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Seeking Herd Immunity, City Continues Push For COVID-19 Vaccinations

Boston Globe

Louisville officials are pushing to get more residents vaccinated against COVID-19 before the Fourth of July, joining the federal government in calling June a “National Month of Action.”

The nationwide goal is to get 70% of adults vaccinated, a level many experts have said is necessary to achieve herd immunity. So far, a little more than half of Louisville residents have received at least the first dose of a vaccine. 

But vaccination levels vary starkly based on where people live, with residents in the eastern part of the city much more likely to be vaccinated than elsewhere.

“Vaccination across our community continues to be uneven, with zip codes in the east of the city with over 60% of residents vaccinated and those in the west and southwest around 30%,” said Dr. Sarah Moyer, Louisville’s chief health strategist. 

In order to make it easier to get vaccinated, the city is working to expand the number of places where people can do so. Mayor Greg Fischer said there are now more than 100 locations throughout the city.

The YMCA of Greater Louisville is now providing free, drop-in childcare for parents or caregivers with a vaccination appointment. The service will be offered at nine area YMCAs, including Floyd and Clark Counties in Southern Indiana. 

The childcare perk at is also available at the YMCA's downtown and West End sites, which are located in zip codes that have some of the lowest vaccination rates in the city.

Jennifer Flower, the organization’s communications director, said free childcare will be available during normal Kids Club hours, which vary by location.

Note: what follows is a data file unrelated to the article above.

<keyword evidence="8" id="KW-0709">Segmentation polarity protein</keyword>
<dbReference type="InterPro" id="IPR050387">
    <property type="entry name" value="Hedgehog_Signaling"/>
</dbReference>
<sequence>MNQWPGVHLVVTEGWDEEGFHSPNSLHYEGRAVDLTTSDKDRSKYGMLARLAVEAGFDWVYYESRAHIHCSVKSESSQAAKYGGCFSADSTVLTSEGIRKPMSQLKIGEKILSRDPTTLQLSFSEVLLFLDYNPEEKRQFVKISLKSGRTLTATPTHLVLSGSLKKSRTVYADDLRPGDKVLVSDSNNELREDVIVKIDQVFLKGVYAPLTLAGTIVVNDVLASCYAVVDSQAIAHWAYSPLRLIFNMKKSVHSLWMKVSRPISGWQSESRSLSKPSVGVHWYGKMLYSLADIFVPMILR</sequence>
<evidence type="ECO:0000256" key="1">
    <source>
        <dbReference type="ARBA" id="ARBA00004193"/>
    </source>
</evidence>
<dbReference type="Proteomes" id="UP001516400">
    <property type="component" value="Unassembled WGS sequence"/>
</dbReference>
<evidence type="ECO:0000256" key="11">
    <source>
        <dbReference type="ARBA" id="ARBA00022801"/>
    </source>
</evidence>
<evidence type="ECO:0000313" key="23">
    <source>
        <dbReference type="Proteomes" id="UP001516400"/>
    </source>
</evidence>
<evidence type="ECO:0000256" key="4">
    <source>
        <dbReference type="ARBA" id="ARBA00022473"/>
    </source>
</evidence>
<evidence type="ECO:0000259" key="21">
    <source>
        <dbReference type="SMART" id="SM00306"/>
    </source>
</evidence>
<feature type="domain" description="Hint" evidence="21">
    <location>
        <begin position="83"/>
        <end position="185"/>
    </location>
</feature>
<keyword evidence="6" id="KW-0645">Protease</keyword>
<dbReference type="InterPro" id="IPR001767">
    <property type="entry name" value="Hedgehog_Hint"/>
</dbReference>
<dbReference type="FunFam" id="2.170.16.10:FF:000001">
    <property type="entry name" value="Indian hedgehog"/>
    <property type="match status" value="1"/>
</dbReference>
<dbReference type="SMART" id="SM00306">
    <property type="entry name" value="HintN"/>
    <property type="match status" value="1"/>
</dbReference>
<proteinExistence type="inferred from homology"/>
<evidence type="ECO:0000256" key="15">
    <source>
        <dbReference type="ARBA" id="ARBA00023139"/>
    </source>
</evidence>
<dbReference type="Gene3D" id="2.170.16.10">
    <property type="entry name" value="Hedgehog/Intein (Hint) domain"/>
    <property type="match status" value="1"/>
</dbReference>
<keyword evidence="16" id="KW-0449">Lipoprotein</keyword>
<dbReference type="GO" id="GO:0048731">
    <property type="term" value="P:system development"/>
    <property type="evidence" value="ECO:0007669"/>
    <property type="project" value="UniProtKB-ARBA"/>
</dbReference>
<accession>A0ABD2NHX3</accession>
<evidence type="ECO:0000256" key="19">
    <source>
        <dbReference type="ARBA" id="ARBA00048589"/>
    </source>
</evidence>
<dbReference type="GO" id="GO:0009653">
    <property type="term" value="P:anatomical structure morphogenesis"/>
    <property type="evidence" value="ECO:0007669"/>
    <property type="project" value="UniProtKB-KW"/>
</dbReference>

“The Y is committed to equitable access to the vaccine and childcare should not be a barrier to receiving the vaccine,” Flower said.

More information about the free childcare program can be found online or by calling (502) 587-9622.

COVID-19 Numbers Continue Trending Down

Louisville officials reported nearly early 200 coronavirus cases were recorded last week, the lowest case count since April 2020. The number of people hospitalized because of the virus is also down to levels not seen since last July.

Moyer said the vaccine rollout is responsible for the continued downward trend in new infections and hospitalizations.

“It’s a very optimistic sign that vaccines work,” she said.

With Kentucky lifting all coronavirus restrictions on Friday, Moyer warned residents not to get complacent. She said just because restrictions are gone, that doesn’t mean the virus is.

“This return to full capacity really raises the risk of exposure to those who are not vaccinated yet,” Moyer said. “For [them], I hope that the lift on restrictions and mandate serves as an extra motivation to get vaccinated.”

Moyer urged anyone who has yet to be vaccinated to continue wearing a mask and social distancing. Under the new state guidance, businesses will still be allowed to require masks on their property. 

Roberto Roldan is the City Politics and Government Reporter for WFPL. Email Roberto at rroldan@lpm.org.